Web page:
The Philadelphia mayor’s race is just a few months away, and one announced candidate says he’s frustrated with the city’s restrictions on political fundraising.
When former City Controller Alan Butkovitz announced plans to challenge Mayor Jim Kenney last week, he said the city’s campaign finance laws are a problem.
“What were supposed to be reforms in Philadelphia made it very difficult to raise the money to run for mayor dealing with the grassroots and Philadelphia business people,” Butkovitz said.
Asked if he would seek to abolish the city’s campaign contributions limits, Butkovitz hesitated.
“The question is, ‘can you put the genie back in the bottle now?’” Butkovitz said, “because what happened is as a result of that is [that] it’s all special interests and Super PAC’s [funding campaigns].”
Super PAC’s funded by local labor unions, wealthy school choice advocates, and billionaire liberal George Soros invested in independent expenditure efforts in the 2015 mayor’s race and the district attorney’s race last year.
Butkovitz said he believes contribution limits are a good idea, but he complained about the city’s 2005 pay-to-play law, which bars business owners from competing for city contracts if they exceed prescribed contribution limits.
City Ethics Board Executive Director Shane Creamer declined to respond directly to Butkovitz but said in an interview he thinks the rules are achieving their intended purpose.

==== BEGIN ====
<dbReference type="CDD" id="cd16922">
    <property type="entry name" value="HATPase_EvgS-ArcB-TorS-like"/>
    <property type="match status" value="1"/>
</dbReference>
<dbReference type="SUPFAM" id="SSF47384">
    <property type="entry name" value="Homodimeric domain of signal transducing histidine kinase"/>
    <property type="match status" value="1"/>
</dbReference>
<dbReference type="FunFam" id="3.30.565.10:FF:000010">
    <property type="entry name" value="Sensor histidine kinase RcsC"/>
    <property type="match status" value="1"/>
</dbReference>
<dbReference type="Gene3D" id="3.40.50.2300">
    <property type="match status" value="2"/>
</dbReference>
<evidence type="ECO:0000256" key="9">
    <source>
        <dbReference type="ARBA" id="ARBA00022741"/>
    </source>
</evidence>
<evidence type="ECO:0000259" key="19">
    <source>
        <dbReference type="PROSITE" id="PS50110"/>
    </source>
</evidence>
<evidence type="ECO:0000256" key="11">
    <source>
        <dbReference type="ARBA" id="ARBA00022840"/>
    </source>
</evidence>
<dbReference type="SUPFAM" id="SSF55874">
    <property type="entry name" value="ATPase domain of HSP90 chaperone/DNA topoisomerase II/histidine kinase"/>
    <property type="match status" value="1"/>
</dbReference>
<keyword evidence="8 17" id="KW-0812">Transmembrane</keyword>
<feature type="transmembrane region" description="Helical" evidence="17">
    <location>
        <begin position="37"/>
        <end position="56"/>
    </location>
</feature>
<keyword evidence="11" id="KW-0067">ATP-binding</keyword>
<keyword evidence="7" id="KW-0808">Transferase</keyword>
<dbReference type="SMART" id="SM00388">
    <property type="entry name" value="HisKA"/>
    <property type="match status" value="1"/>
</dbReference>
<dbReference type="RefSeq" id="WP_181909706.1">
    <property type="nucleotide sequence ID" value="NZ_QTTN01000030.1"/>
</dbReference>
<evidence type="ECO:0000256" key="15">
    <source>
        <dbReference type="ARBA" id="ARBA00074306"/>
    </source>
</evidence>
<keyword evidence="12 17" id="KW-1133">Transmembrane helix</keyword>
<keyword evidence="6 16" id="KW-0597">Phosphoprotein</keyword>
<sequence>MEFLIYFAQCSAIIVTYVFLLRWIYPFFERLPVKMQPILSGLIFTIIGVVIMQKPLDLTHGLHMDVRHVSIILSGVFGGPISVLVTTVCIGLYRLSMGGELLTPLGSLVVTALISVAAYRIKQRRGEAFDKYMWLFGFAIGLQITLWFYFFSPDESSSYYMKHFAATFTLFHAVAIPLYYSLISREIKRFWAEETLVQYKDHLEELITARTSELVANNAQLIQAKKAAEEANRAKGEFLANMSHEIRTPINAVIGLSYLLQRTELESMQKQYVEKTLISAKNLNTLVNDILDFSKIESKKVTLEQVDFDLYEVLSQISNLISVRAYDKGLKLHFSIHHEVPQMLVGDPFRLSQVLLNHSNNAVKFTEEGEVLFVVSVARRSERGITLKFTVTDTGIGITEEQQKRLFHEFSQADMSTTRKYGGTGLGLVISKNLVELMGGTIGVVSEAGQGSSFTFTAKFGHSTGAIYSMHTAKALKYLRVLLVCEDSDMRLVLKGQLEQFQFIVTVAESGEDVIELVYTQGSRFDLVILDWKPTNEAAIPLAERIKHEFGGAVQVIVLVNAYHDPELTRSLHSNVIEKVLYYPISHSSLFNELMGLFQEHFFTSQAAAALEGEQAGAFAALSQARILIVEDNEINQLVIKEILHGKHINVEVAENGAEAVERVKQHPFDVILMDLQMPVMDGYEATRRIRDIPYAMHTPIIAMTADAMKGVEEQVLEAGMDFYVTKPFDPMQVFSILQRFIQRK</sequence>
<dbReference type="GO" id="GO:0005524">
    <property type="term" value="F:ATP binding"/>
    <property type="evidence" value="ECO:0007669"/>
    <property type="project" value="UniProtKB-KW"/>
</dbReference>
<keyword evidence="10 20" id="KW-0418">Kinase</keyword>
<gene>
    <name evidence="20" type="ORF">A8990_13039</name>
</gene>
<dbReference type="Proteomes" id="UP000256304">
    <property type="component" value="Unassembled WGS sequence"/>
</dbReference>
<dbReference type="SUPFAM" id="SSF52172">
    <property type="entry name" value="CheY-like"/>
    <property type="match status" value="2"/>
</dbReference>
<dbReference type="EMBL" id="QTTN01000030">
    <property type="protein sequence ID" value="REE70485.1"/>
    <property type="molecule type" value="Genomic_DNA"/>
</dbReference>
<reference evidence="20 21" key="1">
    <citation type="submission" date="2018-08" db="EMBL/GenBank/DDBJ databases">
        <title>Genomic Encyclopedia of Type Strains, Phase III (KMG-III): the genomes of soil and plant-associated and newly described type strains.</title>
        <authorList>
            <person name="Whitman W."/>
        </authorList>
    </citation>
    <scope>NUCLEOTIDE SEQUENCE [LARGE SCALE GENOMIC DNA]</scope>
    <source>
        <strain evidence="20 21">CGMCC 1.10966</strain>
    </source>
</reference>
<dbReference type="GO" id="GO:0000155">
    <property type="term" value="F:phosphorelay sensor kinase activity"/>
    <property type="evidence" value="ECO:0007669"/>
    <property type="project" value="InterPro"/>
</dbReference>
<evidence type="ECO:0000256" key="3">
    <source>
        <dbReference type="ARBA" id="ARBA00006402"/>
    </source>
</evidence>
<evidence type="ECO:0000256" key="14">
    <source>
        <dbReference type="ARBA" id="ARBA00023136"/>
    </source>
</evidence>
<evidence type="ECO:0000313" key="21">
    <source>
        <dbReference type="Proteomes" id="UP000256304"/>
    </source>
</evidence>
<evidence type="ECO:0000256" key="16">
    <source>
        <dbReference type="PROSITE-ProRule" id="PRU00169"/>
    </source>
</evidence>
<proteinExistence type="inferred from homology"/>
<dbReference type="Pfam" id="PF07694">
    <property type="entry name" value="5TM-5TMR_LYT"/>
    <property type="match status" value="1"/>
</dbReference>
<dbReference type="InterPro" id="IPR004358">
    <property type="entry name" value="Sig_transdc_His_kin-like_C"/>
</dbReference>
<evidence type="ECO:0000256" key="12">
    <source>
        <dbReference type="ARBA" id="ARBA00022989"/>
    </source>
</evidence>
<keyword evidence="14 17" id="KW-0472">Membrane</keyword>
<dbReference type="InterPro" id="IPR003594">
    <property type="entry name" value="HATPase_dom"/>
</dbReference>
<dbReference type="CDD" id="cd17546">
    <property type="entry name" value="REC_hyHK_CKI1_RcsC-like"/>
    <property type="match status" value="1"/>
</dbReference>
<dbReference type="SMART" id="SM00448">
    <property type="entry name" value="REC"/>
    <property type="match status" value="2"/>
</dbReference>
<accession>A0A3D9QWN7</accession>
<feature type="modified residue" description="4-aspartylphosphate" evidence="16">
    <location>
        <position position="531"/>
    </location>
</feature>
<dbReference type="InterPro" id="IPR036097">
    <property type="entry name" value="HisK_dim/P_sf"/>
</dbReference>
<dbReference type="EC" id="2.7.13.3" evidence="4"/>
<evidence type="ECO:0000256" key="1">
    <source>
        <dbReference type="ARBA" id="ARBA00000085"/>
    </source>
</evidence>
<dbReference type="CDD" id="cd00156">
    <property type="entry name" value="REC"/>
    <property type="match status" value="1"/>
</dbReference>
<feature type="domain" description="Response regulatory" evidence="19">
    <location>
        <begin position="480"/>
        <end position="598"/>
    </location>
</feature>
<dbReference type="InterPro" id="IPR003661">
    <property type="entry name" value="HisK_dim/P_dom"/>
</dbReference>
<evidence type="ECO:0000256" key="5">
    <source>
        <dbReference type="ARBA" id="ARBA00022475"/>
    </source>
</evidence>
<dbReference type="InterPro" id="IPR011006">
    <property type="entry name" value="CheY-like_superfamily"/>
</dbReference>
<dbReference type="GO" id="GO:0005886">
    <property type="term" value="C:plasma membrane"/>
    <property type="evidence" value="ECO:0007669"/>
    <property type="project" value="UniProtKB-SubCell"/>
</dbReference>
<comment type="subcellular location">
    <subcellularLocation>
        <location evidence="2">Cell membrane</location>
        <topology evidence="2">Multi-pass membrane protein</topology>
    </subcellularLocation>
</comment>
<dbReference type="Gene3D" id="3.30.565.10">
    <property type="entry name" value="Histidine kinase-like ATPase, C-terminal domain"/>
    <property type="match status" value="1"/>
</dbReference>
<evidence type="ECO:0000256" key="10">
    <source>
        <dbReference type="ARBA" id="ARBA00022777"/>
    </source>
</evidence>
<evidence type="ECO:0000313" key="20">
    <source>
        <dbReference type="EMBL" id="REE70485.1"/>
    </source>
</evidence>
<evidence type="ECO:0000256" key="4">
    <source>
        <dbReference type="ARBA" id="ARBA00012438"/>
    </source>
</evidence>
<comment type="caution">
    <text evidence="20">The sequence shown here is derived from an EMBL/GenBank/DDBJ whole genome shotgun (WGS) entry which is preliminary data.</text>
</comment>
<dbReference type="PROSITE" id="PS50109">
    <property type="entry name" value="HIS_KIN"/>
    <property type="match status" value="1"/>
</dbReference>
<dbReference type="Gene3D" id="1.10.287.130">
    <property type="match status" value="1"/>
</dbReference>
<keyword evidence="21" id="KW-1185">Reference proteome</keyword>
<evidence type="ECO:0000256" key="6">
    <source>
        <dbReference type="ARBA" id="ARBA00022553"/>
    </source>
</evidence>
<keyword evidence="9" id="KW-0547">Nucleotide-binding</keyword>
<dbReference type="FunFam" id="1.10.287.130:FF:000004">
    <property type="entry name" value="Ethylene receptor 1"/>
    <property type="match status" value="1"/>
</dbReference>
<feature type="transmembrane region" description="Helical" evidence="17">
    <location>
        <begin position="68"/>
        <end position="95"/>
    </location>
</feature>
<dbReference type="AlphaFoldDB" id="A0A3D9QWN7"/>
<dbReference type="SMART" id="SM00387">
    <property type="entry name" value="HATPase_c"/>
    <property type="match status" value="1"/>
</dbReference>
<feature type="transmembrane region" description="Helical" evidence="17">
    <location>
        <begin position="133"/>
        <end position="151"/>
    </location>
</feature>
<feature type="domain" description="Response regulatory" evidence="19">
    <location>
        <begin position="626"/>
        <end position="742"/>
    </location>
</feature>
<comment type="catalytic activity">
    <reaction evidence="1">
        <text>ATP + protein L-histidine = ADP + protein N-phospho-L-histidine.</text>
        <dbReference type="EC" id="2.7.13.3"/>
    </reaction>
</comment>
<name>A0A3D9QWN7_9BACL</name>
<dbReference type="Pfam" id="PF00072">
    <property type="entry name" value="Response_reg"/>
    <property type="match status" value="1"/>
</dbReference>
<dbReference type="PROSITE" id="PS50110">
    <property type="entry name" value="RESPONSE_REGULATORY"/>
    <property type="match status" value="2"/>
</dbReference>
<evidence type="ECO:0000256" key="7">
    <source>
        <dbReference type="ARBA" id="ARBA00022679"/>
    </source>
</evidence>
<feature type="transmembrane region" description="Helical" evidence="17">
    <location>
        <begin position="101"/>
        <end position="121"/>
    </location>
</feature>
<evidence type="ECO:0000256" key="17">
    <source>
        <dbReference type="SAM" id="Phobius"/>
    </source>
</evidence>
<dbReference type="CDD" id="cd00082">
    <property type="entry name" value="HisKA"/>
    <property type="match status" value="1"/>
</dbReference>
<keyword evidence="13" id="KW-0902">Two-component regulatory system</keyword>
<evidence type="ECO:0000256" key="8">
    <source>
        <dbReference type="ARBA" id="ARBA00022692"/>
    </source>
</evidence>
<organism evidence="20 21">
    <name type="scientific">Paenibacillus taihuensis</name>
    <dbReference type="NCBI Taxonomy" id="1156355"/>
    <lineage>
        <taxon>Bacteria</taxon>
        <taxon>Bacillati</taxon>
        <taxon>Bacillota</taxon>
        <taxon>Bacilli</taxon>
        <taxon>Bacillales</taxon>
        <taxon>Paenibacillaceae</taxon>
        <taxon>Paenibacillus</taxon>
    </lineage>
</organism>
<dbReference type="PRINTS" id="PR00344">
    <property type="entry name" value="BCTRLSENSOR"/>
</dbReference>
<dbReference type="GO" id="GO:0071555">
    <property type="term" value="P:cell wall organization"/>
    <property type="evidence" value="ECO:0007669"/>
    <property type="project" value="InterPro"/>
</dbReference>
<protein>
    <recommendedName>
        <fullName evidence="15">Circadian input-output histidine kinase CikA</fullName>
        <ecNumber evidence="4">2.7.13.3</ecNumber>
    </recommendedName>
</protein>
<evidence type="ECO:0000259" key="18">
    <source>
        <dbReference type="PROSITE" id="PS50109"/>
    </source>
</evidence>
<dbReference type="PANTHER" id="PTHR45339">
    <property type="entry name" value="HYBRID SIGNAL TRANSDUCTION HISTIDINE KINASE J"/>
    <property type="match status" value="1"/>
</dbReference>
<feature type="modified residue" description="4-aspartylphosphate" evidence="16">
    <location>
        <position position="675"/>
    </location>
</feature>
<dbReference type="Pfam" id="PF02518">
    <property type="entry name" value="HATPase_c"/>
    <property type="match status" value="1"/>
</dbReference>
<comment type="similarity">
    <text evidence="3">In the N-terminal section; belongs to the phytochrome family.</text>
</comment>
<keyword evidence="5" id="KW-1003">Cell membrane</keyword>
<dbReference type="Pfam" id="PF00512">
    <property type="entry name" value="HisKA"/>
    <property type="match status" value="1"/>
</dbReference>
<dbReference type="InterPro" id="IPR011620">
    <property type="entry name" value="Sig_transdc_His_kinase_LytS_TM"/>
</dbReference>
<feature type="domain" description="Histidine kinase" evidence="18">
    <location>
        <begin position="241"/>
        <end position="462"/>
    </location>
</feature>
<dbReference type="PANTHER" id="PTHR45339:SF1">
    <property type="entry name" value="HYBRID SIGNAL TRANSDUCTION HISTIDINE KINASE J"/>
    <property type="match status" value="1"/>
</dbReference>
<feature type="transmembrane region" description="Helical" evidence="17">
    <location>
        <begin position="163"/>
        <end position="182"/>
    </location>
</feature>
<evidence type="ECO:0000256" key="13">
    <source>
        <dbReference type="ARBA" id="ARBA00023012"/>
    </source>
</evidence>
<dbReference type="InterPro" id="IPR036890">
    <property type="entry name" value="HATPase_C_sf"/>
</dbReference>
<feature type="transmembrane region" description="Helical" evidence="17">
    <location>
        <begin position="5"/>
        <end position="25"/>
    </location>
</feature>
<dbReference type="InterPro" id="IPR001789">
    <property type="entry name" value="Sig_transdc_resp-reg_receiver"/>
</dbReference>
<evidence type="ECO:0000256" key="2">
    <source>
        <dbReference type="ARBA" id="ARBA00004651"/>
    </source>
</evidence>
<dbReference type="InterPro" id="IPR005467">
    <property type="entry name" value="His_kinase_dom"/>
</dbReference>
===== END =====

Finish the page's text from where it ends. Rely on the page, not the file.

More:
“You don’t have potential city vendors giving six-figure contributions to city candidates who then get lucrative contracts from the city,” Creamer said.
Creamer acknowledged that U.S Supreme Court decisions permit big donors to influence city elections through Super PACs, but he noted that Philadelphia has placed greater restrictions on their activities than federal regulators and required more frequent and detailed disclosure of their operations.
Creamer said candidates for all municipal offices should know there are strict limits for campaign contributions and regular reporting requirements, and that his staff offers training to help them follow the rules.
“We want to make sure everybody understands what the rules are, where the boundaries are,” Creamer said, “but if they cross those boundaries there are going to be consequences in Philadelphia.”
The Ethics Board has four candidate training sessions scheduled between Nov. 27th and Dec. 20th. Details are on its website.